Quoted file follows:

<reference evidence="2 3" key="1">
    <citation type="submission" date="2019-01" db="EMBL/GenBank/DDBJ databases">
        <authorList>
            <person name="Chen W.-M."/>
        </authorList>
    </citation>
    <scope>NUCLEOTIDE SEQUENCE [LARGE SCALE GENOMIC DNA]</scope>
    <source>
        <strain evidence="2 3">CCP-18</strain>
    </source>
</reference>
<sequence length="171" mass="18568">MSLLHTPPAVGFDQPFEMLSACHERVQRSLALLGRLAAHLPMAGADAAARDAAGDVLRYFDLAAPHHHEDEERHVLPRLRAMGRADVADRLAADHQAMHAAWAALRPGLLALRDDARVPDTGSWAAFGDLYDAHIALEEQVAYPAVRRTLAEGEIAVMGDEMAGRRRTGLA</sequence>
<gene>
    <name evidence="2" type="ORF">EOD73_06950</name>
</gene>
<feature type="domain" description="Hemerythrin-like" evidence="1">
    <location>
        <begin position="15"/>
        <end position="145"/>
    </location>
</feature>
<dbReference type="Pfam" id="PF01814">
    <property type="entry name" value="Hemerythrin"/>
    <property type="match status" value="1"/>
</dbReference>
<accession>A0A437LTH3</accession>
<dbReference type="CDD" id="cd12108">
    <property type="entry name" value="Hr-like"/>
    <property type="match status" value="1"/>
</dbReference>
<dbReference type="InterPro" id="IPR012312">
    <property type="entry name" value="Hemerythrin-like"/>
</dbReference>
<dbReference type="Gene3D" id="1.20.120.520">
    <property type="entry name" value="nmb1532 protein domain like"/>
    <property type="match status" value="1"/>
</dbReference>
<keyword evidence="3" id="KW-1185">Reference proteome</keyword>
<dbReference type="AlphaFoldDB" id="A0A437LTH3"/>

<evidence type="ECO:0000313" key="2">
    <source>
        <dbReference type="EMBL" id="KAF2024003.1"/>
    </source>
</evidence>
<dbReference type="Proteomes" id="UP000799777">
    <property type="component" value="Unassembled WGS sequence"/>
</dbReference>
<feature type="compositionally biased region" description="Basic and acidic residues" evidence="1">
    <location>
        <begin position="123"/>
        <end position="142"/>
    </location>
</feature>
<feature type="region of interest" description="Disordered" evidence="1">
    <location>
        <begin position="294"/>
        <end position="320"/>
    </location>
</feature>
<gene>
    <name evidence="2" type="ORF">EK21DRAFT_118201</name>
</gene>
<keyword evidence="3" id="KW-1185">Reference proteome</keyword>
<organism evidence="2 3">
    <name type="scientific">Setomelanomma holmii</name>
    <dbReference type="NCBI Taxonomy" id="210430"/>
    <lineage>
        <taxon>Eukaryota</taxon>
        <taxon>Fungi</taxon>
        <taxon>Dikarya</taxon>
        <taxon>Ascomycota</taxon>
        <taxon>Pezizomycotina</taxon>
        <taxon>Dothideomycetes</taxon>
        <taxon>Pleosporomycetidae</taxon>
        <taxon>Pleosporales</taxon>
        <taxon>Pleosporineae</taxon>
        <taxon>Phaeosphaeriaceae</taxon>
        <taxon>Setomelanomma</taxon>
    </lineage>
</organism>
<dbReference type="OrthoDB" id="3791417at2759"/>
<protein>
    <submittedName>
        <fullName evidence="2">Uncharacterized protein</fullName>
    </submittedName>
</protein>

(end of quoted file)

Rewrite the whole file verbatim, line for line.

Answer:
<reference evidence="2 3" key="1">
    <citation type="submission" date="2019-01" db="EMBL/GenBank/DDBJ databases">
        <authorList>
            <person name="Chen W.-M."/>
        </authorList>
    </citation>
    <scope>NUCLEOTIDE SEQUENCE [LARGE SCALE GENOMIC DNA]</scope>
    <source>
        <strain evidence="2 3">CCP-18</strain>
    </source>
</reference>
<sequence length="171" mass="18568">MSLLHTPPAVGFDQPFEMLSACHERVQRSLALLGRLAAHLPMAGADAAARDAAGDVLRYFDLAAPHHHEDEERHVLPRLRAMGRADVADRLAADHQAMHAAWAALRPGLLALRDDARVPDTGSWAAFGDLYDAHIALEEQVAYPAVRRTLAEGEIAVMGDEMAGRRRTGLA</sequence>
<gene>
    <name evidence="2" type="ORF">EOD73_06950</name>
</gene>
<feature type="domain" description="Hemerythrin-like" evidence="1">
    <location>
        <begin position="15"/>
        <end position="145"/>
    </location>
</feature>
<dbReference type="Pfam" id="PF01814">
    <property type="entry name" value="Hemerythrin"/>
    <property type="match status" value="1"/>
</dbReference>
<accession>A0A437LTH3</accession>
<dbReference type="CDD" id="cd12108">
    <property type="entry name" value="Hr-like"/>
    <property type="match status" value="1"/>
</dbReference>
<dbReference type="InterPro" id="IPR012312">
    <property type="entry name" value="Hemerythrin-like"/>
</dbReference>
<dbReference type="Gene3D" id="1.20.120.520">
    <property type="entry name" value="nmb1532 protein domain like"/>
    <property type="match status" value="1"/>
</dbReference>
<keyword evidence="3" id="KW-1185">Reference proteome</keyword>
<dbReference type="AlphaFoldDB" id="A0A437LTH3"/>

<evidence type="ECO:0000313" key="2">
    <source>
        <dbReference type="EMBL" id="KAF2024003.1"/>
    </source>
</evidence>
<dbReference type="Proteomes" id="UP000799777">
    <property type="component" value="Unassembled WGS sequence"/>
</dbReference>
<feature type="compositionally biased region" description="Basic and acidic residues" evidence="1">
    <location>
        <begin position="123"/>
        <end position="142"/>
    </location>
</feature>
<feature type="region of interest" description="Disordered" evidence="1">
    <location>
        <begin position="294"/>
        <end position="320"/>
    </location>
</feature>
<gene>
    <name evidence="2" type="ORF">EK21DRAFT_118201</name>
</gene>
<keyword evidence="3" id="KW-1185">Reference proteome</keyword>
<organism evidence="2 3">
    <name type="scientific">Setomelanomma holmii</name>
    <dbReference type="NCBI Taxonomy" id="210430"/>
    <lineage>
        <taxon>Eukaryota</taxon>
        <taxon>Fungi</taxon>
        <taxon>Dikarya</taxon>
        <taxon>Ascomycota</taxon>
        <taxon>Pezizomycotina</taxon>
        <taxon>Dothideomycetes</taxon>
        <taxon>Pleosporomycetidae</taxon>
        <taxon>Pleosporales</taxon>
        <taxon>Pleosporineae</taxon>
        <taxon>Phaeosphaeriaceae</taxon>
        <taxon>Setomelanomma</taxon>
    </lineage>
</organism>
<dbReference type="OrthoDB" id="3791417at2759"/>
<protein>
    <submittedName>
        <fullName evidence="2">Uncharacterized protein</fullName>
    </submittedName>
</protein>